The framework for teaching is just that—a framework for teaching; it is not a framework for school nurses, school psychologists, or even library or media specialists. Although their responsibilities typically include some teaching, these educators engage in other important activities as well. Librarians, for example, maintain a collection; nurses manage immunization records and dispense medications to students who need them. Therefore, although specialists are typically included in the teachers' bargaining unit and are, in that sense, considered teachers, their positions are essentially different from those of teachers and must be described separately.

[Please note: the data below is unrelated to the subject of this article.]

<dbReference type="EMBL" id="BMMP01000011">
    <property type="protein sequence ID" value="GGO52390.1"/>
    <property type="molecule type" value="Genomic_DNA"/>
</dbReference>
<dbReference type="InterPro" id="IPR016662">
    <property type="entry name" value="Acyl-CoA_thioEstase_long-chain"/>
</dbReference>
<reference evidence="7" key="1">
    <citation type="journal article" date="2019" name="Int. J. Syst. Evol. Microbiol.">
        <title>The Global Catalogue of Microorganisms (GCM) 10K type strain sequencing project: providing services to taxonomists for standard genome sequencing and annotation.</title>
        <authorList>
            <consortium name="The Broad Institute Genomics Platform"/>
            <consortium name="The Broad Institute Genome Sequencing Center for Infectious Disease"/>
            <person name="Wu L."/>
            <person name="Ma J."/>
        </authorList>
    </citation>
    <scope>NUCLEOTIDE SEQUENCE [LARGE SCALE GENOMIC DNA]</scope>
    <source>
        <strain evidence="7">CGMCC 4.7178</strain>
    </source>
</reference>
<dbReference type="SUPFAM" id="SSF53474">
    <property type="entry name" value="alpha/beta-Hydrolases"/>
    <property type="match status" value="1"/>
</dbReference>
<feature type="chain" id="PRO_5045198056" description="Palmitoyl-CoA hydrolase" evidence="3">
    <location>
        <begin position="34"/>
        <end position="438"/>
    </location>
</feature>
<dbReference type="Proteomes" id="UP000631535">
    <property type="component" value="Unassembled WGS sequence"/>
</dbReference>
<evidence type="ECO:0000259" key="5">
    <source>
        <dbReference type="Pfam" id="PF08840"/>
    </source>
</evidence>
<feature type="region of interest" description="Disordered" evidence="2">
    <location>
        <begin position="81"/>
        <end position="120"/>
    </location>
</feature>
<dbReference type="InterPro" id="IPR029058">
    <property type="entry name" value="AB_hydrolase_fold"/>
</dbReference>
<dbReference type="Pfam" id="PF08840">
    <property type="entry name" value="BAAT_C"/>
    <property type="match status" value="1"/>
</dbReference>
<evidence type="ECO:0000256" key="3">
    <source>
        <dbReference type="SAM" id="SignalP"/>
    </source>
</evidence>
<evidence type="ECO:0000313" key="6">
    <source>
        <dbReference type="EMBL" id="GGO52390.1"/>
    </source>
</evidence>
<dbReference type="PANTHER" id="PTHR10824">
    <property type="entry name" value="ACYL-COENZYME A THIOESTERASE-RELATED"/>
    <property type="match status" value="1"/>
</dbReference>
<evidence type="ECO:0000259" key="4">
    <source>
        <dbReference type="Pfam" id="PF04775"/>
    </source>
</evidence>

This chapter does not include a framework for classroom-based special education teachers; nor is there a separate framework for teachers of physical education, music, or art. This is because the principal responsibility of all those educators is to teach students, typically in a large-group setting.
It is true that teachers of students with special needs may accomplish the components of the framework in ways unique to their situation. For example, teachers of students with behavioral disabilities will include aspects of behavior in their instructional outcomes, and all teachers of special needs students must attend more carefully than others to maintaining accurate records—Individual Education Plans (IEPs)—because these are required by law. Fundamentally, however, they are all teachers of students.